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Upset election for tax collector prompts job reshuffling

fr davidfrancisA new tax collector has been elected in Haywood County, but when he takes office next month his duties will be substantially less than the outgoing tax collector.

Republican Mike Matthews, who narrowly won the seat, will also earn less than the outgoing tax collector — a salary more in keeping with a narrower job scope. While county commissioners have no say over who voters elected for the job, they do have some say over his salary and the breadth of his duties. 

The outgoing tax collector, David Francis, was making $78,000 — far more than the base county salary for tax collector, which is $51,000. 

That’s because Francis was not just the tax collector, but also the county tax administrator. Francis was promoted that position in 2007, a far more encompassing role than just tax collector. Francis had a management role over 27 employees and four departments, including the property appraisal unit, tax assessor’s office and land records.

The definition of tax collector is much narrow, however.

“I don’t think Mr. Matthews would have the ability or skill to serve as tax administrator. That takes a long time of knowing your way around the block to do that,” Francis said.

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Matthews said that he assumed when he ran that he would get Francis’ old job — lock, stock and barrel. He assumed the position on the ballot was Francis’ position, and didn’t know that tax collector was actually a lesser role than tax administrator.

SEE ALSO: New tax collector had to have wages garnished

“My impression was it was one and the same with just a different title,” Matthews said. “I think most people thought when they were going to the polls they were voting on David Francis’ position.”

If commissioners do something different, that will be up to them to justify, Matthews said.

“They are the ones that have to deal with the voters on that,” Matthews said. “I don’t know what they are going to do.”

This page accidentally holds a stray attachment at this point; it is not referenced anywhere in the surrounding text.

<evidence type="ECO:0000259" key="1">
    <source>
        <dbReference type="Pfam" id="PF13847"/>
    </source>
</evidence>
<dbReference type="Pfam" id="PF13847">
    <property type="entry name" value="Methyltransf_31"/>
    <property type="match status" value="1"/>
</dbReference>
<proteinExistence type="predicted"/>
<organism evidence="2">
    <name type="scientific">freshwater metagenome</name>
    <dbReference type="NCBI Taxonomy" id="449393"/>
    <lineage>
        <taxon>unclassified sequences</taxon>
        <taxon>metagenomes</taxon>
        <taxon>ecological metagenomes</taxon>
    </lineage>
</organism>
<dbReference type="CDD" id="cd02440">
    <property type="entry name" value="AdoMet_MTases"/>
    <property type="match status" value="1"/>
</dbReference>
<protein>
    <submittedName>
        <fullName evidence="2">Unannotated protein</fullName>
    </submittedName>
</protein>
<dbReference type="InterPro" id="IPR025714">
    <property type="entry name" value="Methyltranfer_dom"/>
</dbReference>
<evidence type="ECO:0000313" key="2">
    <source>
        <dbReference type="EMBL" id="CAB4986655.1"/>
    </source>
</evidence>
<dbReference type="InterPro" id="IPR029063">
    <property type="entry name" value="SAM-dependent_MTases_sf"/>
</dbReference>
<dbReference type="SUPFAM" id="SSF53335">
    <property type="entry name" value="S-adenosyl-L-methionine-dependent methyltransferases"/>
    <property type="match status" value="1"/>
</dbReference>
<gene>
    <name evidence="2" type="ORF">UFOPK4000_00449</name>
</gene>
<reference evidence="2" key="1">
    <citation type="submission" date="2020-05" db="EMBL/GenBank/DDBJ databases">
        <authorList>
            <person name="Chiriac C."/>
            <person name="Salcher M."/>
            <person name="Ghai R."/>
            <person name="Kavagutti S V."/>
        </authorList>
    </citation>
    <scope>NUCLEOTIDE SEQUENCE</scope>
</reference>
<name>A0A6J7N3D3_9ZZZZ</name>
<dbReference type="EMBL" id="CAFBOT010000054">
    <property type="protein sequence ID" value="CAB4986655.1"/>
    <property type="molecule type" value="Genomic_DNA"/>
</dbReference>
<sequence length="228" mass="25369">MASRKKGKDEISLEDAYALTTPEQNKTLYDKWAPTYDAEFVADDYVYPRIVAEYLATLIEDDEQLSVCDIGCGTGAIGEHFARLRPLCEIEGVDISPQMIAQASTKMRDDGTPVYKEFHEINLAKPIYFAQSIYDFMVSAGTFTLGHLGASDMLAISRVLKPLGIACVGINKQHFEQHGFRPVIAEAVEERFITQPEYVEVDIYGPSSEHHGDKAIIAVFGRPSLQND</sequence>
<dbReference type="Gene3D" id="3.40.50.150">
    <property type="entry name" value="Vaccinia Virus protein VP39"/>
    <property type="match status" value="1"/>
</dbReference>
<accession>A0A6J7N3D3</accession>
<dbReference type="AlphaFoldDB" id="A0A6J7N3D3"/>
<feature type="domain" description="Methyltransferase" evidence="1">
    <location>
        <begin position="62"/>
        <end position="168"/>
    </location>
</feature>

Commissioners have yet to say what Matthews’ salary will be, but could do so at their meeting next week. As far as his duties, he will assume the lesser role of tax collector. The title of tax administrator doesn’t automatically come with it.

“My way of thinking is it resets back to the statutory job of a tax collector,” said Commissioner Chairman Mark Swanger. “You have the tax collector, which was on the ballot, and the tax administrator, which was not on the ballot.”

The role of tax administrator had been assigned to Francis as an individual, Swanger said. A new tax collector coming on board is not automatically anointed with those same duties.

County Manager Ira Dove pointed out that Francis was the tax collector for nine years — from 1998 to 2007 — before assuming the title and duties of tax administrator.

No vote is required to strip Matthews of the tax administrator title, since he never had that title in the first place, Swanger said. That’s a position he would have to be explicitly hired for, and the county hasn’t hired him for that, Swanger said.

With his scope limited to the tax collection office, Matthews won’t oversee the 27 employees across four departments as Francis did. There are only five employees in the tax collector’s office itself.

That begs the question, however. Will the county have a tax administrator at all overseeing those other departments? There’s myriad ways the county could handle that.

There may be no one serving in the tax administrator role at all. The other departments would report directly to the county manager, with no intermediary supervisor. Or, the county could continue to have a tax administrator, but name someone other than Matthews to the role.

 

A strange arrangement

Haywood County is the only county in the state that still has an elected tax collector. Historically, it was the norm. But other counties — all but Haywood, in fact — have abandoned an elected tax collector. That person is simply a county employee, hired and fired by the county manager.

Commissioner Mark Swanger said Haywood should have done the same. The position is an administrative one, not a political one.